MANILA, Philippines; 11 November 2014 — The American Heart Association (AHA) and American College of Cardiology (ACC) in its latest guideline cited ticagrelor, an antiplatelet medication1 (P2Y12 inhibitor), as a preferred drug for patients with certain acute coronary syndromes.
According to the guideline, ticagrelor is now preferred over clopidogrel for the management of “non-ST-elevation ACS (NSTE-ACS)” in patients who undergo an early invasive (angiography with intent for PCI if appropriate) or ischemia-guided strategy (i.e., medically managed), or those who receive a coronary stent.2
The guideline supports differentiation among the currently available antiplatelet agents (P2Y12 inhibitors), including ticagrelor, clopidogrel, and prasugrel, for such patients. This is the first time the AHA and ACC have recommended one P2Y12 over another in the treatment of acute coronary syndrome (ACS).2
ACS is an umbrella term for conditions that result from insufficient blood supply to the heart muscle, ranging from unstable angina (unremitting chest pain that threatens a heart attack) to heart attack.4
Different treatment strategies have been developed for heart attack patients. However, the risk of death due to a heart attack remains high: nearly 1 in 6 patients may die within the first year of their heart attack.5
“We at AstraZeneca are very pleased with the latest development with the AHA/ACC guideline recognizing ticagrelor as the preferred drug over the current standard of care in the treatment of NSTE-ACS patientsundergoing a broad range of treatment strategies,” said Gagan Singh, President, AstraZeneca Philippines.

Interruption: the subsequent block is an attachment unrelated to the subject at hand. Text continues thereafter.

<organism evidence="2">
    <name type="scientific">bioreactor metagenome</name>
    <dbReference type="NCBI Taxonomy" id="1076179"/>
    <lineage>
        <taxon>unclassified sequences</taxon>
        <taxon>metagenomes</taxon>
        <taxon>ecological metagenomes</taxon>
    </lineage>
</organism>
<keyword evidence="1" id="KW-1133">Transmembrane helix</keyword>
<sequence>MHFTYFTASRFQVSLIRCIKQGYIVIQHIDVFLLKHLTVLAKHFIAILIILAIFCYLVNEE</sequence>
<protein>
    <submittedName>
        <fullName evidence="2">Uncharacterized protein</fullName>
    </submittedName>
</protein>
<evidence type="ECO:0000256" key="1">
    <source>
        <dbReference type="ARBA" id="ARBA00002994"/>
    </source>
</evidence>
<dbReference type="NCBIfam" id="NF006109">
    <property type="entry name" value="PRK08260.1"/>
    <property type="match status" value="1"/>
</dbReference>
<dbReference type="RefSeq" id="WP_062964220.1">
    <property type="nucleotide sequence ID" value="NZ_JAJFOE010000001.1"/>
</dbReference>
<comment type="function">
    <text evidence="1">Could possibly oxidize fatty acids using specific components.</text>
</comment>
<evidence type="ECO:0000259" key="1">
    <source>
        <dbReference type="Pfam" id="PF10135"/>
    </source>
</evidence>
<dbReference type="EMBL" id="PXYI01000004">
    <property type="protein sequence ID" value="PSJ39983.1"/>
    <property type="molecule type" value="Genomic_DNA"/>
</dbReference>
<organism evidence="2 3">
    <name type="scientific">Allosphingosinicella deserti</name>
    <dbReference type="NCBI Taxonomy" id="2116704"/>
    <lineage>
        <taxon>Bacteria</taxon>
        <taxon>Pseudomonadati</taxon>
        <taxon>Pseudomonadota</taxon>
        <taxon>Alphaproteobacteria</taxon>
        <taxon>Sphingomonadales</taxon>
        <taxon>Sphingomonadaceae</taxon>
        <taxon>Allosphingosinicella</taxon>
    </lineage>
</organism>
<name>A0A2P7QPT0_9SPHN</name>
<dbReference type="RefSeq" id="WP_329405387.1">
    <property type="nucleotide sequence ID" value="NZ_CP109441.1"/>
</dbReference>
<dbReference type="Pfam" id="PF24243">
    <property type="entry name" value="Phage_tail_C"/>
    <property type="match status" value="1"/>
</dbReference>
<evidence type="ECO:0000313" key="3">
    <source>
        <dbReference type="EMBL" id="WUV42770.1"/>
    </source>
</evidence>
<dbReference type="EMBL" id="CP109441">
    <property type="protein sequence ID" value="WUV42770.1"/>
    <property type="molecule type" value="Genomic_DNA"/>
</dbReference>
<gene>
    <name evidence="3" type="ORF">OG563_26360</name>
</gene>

“The inclusion and citation of ticagrelor as a preferred drug in the 2014 AHA/ACC guideline, reveals a renewed confidence in both the medicine and the PLATO data that support these new recommendations,” added Dr. Milagros Tan-Pineda, Medical and Regulatory Affairs Director, AstraZeneca Philippines.
This new guideline is based on a review of multiple clinical trials, including PLATO. PLATO was a large (18,624 patients in 43 countries), head-to-head patient outcomes study of ticagrelor vs. clopidogrel, both given in combination with aspirin and other standard therapy.
The trial was designed to establish whether ticagrelor plus aspirin could achieve a clinically meaningful reduction in cardiovascular (CV) events in acute coronary syndrome (ACS) patients, above and beyond that afforded by clopidogrel plus aspirin. Patients were treated for at least 6 months and up to 12 months.
Ticagrelor plus aspirin has been proven clinically superior to clopidogrel plus aspirin, in reducing thrombotic CV events, including CV death, at 12 months, based on the data from the PLATO trial3.
Ticagrelor is indicated to reduce the rate of thrombotic cardiovascular (CV) events in patients with ACS (unstable angina [UA], non–ST-elevation myocardial infarction [NSTEMI], or ST-elevation myocardial infarction [STEMI]). It has been shown to reduce the rate of a combined end point of CV death, myocardial infarction (MI), or stroke compared to clopidogrel.
The difference between treatments was driven by CV death and MI with no difference in stroke. In patients treated with percutaneous coronary intervention (PCI), it also reduces the rate of stent thrombosis.2
Ticagrelor belongs to a new class of oral antiplatelet treatment for ACS that works by preventing the formation of new blood clots and maintaining blood flow in the body to help reduce a patient’s risk of suffering another (potentially fatal) heart attack.4
In total, ticagrelor is included in 12 major US and Global ACS management guidelines and recognized in several of them as an important part of the standard of care in a broad range of invasively or noninvasively managed patients with ACS.2
- 1 http://content.onlinejacc.org/article.aspx?articleid=1144137: JACC Volume 7, Issue, Feb2011
- 2 3049019-AHA ACC NSTE-ACS Guideline Update Press Release-FINAL-CC-10.3.14…
- 3 Wallentin L, et al. N Engl J Med. 2009;361:1045–1057
- Accessed 25 July 2012
- 5Tang EW, et al. Am Heart J, 2007; 153:29035